Getting it right : improving maternal health through water, sanitation & hygiene

“Some very basic elements of human development related to water, sanitation and hygiene that were accepted in the 19th and early 20th  centuries are still unavailable to a large proportion of pregnant women in the 21st century”, write the authors of a new Simavi study [1].

Each year 290,000 women die from complications during pregnancy, birth and the neonatal period; and, an estimated 10 to 20 million women suffer from related health complications. Almost 90% of the maternal deaths occur in Sub-Saharan Africa and South Asia. Much of this is preventable through practices that have long been established.

The Simavi study reviews published literature describing the impact of water, sanitation and hygiene on maternal health and mortality.

Two studies showed significant correlations between increased access to water and sanitation and reductions in maternal mortality. Specific evidence was found relating to the impact of water carrying and water and sanitation-related infections on pregnant women, and to the impact of hygiene during and after delivery.

However, relatively few high quality studies were found on the basis of which generalisations can be made about the specific linkages between water, sanitation and hygiene on the one hand and maternal health on the other.

There was much more literature on the impact of hygienic practices during delivery on neonatal mortality. Clean delivery procedures are key to preventing neonatal deaths. Unhygienic practices during delivery that cause death of the newborn baby are also likely to have an impact on the health of the mother.

Even though it is clear how important is for mothers to have access to safe water, sanitation and clean birthing, they often have little influence on expenditures and decisions that would improve these services.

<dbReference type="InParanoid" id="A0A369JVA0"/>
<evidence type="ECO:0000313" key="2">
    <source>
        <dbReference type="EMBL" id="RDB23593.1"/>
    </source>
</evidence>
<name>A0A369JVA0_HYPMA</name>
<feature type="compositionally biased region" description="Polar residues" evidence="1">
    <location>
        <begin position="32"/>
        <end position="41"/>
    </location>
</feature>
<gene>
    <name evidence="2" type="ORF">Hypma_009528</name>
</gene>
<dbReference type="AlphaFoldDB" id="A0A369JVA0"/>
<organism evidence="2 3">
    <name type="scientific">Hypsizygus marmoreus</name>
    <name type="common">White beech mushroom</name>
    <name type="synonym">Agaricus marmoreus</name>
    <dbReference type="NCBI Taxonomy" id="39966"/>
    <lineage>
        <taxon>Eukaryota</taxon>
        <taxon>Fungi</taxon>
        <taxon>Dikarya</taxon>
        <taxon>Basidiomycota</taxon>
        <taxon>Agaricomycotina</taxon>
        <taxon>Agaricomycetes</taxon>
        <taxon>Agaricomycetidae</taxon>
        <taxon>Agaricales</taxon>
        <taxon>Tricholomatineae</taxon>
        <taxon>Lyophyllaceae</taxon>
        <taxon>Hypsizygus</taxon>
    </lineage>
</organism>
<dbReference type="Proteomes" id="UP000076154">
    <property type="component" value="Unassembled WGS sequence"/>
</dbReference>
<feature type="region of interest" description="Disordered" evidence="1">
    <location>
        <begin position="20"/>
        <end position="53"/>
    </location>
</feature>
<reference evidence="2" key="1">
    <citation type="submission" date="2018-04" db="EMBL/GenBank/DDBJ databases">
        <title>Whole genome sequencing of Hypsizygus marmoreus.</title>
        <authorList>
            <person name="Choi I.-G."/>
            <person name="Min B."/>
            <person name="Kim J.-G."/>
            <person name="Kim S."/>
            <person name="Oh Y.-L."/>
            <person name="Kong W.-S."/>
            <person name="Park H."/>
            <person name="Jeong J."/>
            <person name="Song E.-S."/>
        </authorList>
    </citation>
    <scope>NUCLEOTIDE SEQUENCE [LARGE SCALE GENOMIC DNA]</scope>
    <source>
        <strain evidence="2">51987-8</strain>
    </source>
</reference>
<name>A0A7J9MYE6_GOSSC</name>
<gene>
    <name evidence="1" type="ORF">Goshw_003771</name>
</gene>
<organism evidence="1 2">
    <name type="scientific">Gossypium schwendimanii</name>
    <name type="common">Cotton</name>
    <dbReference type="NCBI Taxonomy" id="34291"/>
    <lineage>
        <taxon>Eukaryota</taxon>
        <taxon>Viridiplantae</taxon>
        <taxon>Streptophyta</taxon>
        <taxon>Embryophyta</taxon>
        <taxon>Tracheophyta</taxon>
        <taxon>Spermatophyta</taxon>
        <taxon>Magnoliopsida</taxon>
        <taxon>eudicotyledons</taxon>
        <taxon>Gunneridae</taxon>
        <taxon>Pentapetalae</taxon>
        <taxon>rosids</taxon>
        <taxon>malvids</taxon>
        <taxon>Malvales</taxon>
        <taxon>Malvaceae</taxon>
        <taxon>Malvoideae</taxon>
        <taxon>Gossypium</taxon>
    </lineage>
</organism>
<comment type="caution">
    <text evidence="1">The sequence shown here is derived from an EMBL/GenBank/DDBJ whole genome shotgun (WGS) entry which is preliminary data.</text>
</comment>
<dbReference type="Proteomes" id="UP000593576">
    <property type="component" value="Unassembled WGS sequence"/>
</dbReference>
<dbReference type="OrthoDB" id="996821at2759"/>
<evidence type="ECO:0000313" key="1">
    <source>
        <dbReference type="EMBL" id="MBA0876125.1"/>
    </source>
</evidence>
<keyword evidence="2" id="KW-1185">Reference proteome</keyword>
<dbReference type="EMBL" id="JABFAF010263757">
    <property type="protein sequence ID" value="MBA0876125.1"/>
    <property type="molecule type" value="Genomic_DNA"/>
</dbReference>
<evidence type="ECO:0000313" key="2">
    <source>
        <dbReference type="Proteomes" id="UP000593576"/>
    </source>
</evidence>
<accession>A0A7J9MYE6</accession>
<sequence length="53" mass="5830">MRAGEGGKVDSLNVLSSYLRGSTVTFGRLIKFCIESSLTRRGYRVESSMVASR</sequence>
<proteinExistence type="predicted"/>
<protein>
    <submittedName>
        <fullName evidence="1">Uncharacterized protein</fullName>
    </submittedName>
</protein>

The study suggests that the educational/promotional aspects relating to WASH and (maternal and newborn) health should be improved and addressed from pregnancy up to child care.  Similarly, health centres and hospitals should have running water, clean toilets, safe refuse disposal, clean beds and areas for deliveries. Consistent hygiene in clinics and hospitals should be ensured. More high-quality research is needed on the linkages between WASH and maternal health in the context of low-income countries.

Getting it right was written by Kathleen Shordt and Eefje Smet, consultants for the IRC International Water and Sanitation Centre. Kathy Herschderfer, senior advisor from the Royal Tropical Institute in Amsterdam reviewed the report.

Simavi is a Netherlands-based public health NGO with projects in Asia and Africa.

[1] Shordt, K., Smet, E. and Herschderfer, K. 2012. Getting it right : improving maternal health through water, sanitation & hygiene. Haarlem, The Netherlands: Simavi. ii, 31 p. : 3 fig., photogr. 98 ref. Available at: <www.simavi.nl/assets/Uploads/Simavi-Publicatie_Getting-It-Right.pdf>

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5 responses to “Getting it right : improving maternal health through water, sanitation & hygiene

  1. Hello dear, we are NGO based in Nigeria, the name of our oranisation is Better Community Life Initiative ( BECOLIN ) we work human rights, water and sanitation. Please i will like to know if this issue can be called for proposal, if it will please do let me know through mail. Thanks Malachy Uchegbu Executive Director BECOLIN

  2. I am impress about the findings and linkage of water, sanitation and hygiene with maternal health and am interested in conducting such a research in The Gambia looking at the maternal death level.
    I am the WASH coordinator for the Gambia.

  3. Jones Mwalwanda

    Greetings Colleagues at SIMAVI,
    i am Jones Mwalwanda working for Foundation for Community Livelihood and Development (FOCOLD) we are also concerned with issues around Hygiene and Sanitation in relation to maternal deaths, we are currently we are working to save vulnerable women, children, young girls and youths in the rural set up where cases of poverty, rights, Gender, food security, Education, advocacy and climate change are not well addressed.

    We are interested to partner with SIMAVI to improve women’s and girls health in the rural communities of Blantyre, Mwanza and Neno.

    Please advise us on how we can become a partner with SIMAVI.

    Looking forward hearing from you.

    Jones Mwalwanda
    Foundation for community Livelihood and Development

  4. Jones Mwalwanda

    Thank you very much.

    Jones

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